High-Speed CMOS Serial Transmitters for 56-112Gb/s Electrical Interconnects

Mon, Nov 23, 2020, 4:30 pm to 5:30 pm
Location: 
Speaker(s): 
Sponsor(s): 
Electrical Engineering, IEEE SSCS Princeton/Central NJ Chapter

Abstract: Data rates in high-speed wireline communication links continue to increase, fueled by demands in data center and high-performance computing applications. In recent years, serial link data rates have increased from 28Gb/s to 56Gb/s, with 112Gb/s rapidly approaching. To achieve these higher data rates across high-loss electrical channels, standards are switching from NRZ to PAM4 signaling. In this talk, we will start with an overview of serial transmitter architectures focusing on feed-forward equalization (FFE) techniques as well as power considerations for PAM4 links. Next, we will look at the design of a 56-Gb/s PAM4 transmitter designed in 14nm FinFET CMOS technology with a fractionally-spaced FFE. Finally we will look at directions for 112Gb/s and discuss the design of a 112-Gb/s PAM4 transmitter in 14nm FinFET CMOS technology with precise equalization control to minimize intersymbol interference in PAM4 links.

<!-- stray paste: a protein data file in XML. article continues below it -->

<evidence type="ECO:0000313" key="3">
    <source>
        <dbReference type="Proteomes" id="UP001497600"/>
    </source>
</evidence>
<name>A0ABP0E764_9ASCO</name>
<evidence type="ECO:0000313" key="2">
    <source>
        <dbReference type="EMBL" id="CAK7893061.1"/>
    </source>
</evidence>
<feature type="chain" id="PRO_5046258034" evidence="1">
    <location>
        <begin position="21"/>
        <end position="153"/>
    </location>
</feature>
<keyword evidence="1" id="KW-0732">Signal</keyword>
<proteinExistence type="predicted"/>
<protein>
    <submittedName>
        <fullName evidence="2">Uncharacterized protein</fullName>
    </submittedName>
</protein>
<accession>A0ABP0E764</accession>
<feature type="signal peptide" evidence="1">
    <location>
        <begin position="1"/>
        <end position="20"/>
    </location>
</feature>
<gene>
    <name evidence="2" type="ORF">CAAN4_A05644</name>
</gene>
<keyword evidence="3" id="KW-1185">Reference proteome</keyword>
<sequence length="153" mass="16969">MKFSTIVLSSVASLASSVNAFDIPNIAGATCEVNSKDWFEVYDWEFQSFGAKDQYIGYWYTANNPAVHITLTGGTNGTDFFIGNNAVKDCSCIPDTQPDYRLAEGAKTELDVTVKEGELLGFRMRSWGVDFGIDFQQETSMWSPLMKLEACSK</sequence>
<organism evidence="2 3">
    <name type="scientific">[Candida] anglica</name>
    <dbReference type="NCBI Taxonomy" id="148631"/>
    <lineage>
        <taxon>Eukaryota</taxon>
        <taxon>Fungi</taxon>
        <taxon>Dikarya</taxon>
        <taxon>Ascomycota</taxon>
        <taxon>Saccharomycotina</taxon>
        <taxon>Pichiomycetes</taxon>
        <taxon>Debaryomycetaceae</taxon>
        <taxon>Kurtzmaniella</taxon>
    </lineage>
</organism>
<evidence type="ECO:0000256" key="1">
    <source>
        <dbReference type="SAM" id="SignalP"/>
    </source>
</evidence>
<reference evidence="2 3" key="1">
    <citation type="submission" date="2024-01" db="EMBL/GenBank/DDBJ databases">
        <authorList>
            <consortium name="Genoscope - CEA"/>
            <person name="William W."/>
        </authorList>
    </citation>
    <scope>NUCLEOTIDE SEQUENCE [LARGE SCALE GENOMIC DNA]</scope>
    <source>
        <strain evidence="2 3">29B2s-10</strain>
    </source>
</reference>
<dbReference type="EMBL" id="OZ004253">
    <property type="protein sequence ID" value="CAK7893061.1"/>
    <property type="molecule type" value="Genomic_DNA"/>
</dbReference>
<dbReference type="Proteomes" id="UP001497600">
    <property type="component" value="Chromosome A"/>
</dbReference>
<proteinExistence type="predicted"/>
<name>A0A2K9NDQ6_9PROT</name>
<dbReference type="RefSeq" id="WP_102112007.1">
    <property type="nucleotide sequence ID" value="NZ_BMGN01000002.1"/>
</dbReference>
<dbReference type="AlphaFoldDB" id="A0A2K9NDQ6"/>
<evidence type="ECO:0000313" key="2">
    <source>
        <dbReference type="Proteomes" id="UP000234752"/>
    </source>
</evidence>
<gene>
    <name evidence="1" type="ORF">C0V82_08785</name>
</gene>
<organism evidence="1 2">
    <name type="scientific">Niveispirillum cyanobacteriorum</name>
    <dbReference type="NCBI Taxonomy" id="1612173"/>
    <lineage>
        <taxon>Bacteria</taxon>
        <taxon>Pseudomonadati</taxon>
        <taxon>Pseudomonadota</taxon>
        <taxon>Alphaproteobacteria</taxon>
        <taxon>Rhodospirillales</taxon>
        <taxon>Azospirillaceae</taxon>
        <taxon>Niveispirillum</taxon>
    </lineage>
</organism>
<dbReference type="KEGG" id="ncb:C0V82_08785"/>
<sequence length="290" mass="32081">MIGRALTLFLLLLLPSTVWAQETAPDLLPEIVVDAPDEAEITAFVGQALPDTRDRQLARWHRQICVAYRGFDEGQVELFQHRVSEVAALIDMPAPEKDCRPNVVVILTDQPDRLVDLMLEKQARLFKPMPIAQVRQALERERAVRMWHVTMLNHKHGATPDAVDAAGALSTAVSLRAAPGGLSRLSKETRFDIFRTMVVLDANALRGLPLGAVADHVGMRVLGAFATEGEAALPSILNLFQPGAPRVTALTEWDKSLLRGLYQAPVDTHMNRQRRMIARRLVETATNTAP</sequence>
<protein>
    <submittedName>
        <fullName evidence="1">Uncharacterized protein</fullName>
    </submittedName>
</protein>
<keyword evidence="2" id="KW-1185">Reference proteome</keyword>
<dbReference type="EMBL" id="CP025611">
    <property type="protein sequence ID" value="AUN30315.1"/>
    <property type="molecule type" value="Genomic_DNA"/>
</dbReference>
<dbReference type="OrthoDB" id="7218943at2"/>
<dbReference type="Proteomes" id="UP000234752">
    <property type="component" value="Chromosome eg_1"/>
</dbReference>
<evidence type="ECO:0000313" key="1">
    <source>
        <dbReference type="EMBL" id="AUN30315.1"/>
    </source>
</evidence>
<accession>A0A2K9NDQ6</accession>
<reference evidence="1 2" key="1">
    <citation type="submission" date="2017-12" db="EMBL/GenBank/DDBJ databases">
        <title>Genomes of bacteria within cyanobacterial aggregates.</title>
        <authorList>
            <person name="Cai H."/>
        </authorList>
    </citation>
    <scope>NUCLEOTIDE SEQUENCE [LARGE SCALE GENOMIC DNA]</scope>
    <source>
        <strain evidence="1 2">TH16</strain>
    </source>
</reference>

Bio: Timothy (Tod) Dickson received the B.S. and M.Eng. degrees at the University of Florida, and the Ph.D. degree at the University of Toronto. Since 2006, he has been with the IBM T.J. Watson Research Center in Yorktown Heights, NY. He currently leads research projects investigating high-speed power-efficient I/O solutions for electrical and optical wireline communication links. He is also an Adjunct Professor at Columbia University in New York, NY, where he teaches graduate courses in analog and mixed-signal circuit design. He has received numerous best paper awards, including the IEEE Journal of Solid-State Circuits Best Paper Award in 2009, and the IEEE Custom Integrated Circuits Conference (CICC) Best Paper Award in 2015. He is an Associate Editor for the IEEE Solid State Circuits Letters, and serves on the Technical Programming Committee of the IEEE CICC. He is a Senior Member of the IEEE, and a Solid State Circuits Society Distinguished Lecturer for 2019-2020.

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